Why Does Inauguration Day Fall on January 20?

Initially, the gap between Election Day and Inauguration Day was even longer.


​In many countries a newly elected leader takes power within a couple weeks or—as in the case of Great Britain—even the day following an election. In the United States, though, more than 11 weeks can pass between Election and Inauguration Days in order to give an incoming president time to choose a cabinet and plan for a new administration. The result is a lengthy lame-duck period, but it used to be even longer.

The Congress of the Confederation set March 4, 1789, as the date “for commencing proceedings” of the new government established by the U.S. Constitution. While a particularly bad winter delayed the inauguration of George Washington by eight weeks, subsequent incoming presidents and vice presidents took their oaths of office on March 4. 

The four-month gap was needed in part because of the time it took to count and report votes and to travel to the nation’s capital. However, the lengthy lame-duck period caused problems such as in the aftermath of the 1860 election when seven states left the Union during the long “Secession Winter.” President-elect Abraham Lincoln had no power to act, and outgoing President James Buchanan took no action, leaving the issue for his successor.

As technological advances greatly reduced the times to tabulate votes, report the results and travel, such a long lame-duck period was no longer logistically necessary. As a result, the 20th Amendment, which was ratified on January 23, 1933, moved up Inauguration Day to January 20 and the first meeting of the new Congress to January 3. 

The 20th Amendment didn’t take effect until October 1933, after the long lame-duck period once again proved problematic. With the U.S. in the throes of the Great Depression, incoming President Franklin D. Roosevelt had to wait four months to implement his New Deal while uncertainty further roiled financial markets. January 20 first served as Inauguration Day in 1937 when Roosevelt was sworn in for a second term. (On years when January 20 is a Sunday, a private swearing-in ceremony occurs with the public oath of office taken on January 21.)

{Joe Biden was the 47th vice president; now the 46th president;

sworn in at the 59th inauguration}​

Coat-check Blunders

Grant's inaugurations suffered from several blunders. Not only did he inadvertently lead to mass bird death at the second inauguration, his first inauguration in 1869 saw outright brawls. The people staffing the coat-check area couldn't read the claim tickets, so as people waited ever longer to pick up their outerwear, fights broke out and some guests abandoned their jackets and hats. "Illiterate workers mixed up everyone's coat claims, leading to fights among the men and tears among the women," writes Jim Bendat in "Democracy's Big Day: The Inauguration of our President 1789-2009" (iUniverse Star, 2008).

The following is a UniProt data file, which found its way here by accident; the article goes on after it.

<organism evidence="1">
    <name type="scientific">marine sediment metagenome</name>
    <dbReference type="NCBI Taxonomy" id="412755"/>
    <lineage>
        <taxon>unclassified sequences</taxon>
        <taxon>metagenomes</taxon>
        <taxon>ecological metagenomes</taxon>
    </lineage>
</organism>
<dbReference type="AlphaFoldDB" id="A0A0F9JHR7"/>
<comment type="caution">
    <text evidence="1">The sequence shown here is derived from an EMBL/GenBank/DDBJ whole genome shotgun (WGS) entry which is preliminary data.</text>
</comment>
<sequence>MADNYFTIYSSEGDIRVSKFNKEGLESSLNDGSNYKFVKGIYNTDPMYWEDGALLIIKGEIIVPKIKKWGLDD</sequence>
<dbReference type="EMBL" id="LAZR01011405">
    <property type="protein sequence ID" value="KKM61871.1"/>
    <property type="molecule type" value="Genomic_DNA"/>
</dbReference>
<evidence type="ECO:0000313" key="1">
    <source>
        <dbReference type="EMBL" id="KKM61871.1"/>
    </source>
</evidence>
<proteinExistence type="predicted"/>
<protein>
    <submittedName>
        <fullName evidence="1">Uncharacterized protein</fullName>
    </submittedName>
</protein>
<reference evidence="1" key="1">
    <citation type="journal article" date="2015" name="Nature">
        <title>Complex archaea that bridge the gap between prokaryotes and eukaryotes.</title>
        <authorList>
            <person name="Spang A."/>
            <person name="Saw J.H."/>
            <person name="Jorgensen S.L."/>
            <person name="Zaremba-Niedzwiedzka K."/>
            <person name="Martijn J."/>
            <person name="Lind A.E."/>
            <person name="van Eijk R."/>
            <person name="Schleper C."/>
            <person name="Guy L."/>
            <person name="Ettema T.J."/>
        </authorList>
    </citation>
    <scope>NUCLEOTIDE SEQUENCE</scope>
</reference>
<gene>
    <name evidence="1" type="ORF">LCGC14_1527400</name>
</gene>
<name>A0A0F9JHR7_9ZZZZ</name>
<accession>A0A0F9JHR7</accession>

Nontraditional Parade

Bill Clinton prioritized diversity for his inaugural celebration. Rather than the traditional parade marchers of military cadets and equestrian teams, Clinton included a reggae band and lawn-chair drill team — members drill with lawn chairs — in his inauguration parade. The procession also included an Elvis Presley impersonator on a float with members of the late musician's original band.

Statement Jewelry

During his second inauguration in 1905, Teddy Roosevelt wore a ring containing a lock of Lincoln's hair. 

Theodore Roosevelt was greatly inspired by Abraham Lincoln — so much so that during his second inauguration in 1905, Roosevelt wore a ring containing a lock of Lincoln's hair. The ring was gifted to him by Secretary of State John Hay, who was Lincoln's former personal secretary. After Lincoln's assassination, Hay reportedly paid $100 for six strands of hair to be removed from the President’s head during his autopsy. Hay later had one of these strands mounted into a ring under an oval piece of glass.

Quiet Ceremony

Calvin Coolidge, known as "Silent Cal," was notorious for talking little and doing things with no fanfare. That includes the start of his presidency. He was staying with his father in rural Vermont when news came that President Warren G. Harding had died. Because the 30th president's father happened to be a justice of the peace, his father performed the swearing in right there, without an audience.

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Lasso Laughs

During Dwight Eisenhower's 1953 inauguration, the American infatuation with on-screen cowboys was at such a peak that Montie Montana, a rodeo rider and movie star, was included in the ceremony. Though Montana initially suggested presenting the president with a 10-gallon cowboy hat, this idea was bucked for a lasso. Montana rode up to the inaugural parade stand on horseback and lassoed the newly sworn-in president in front of the crowd..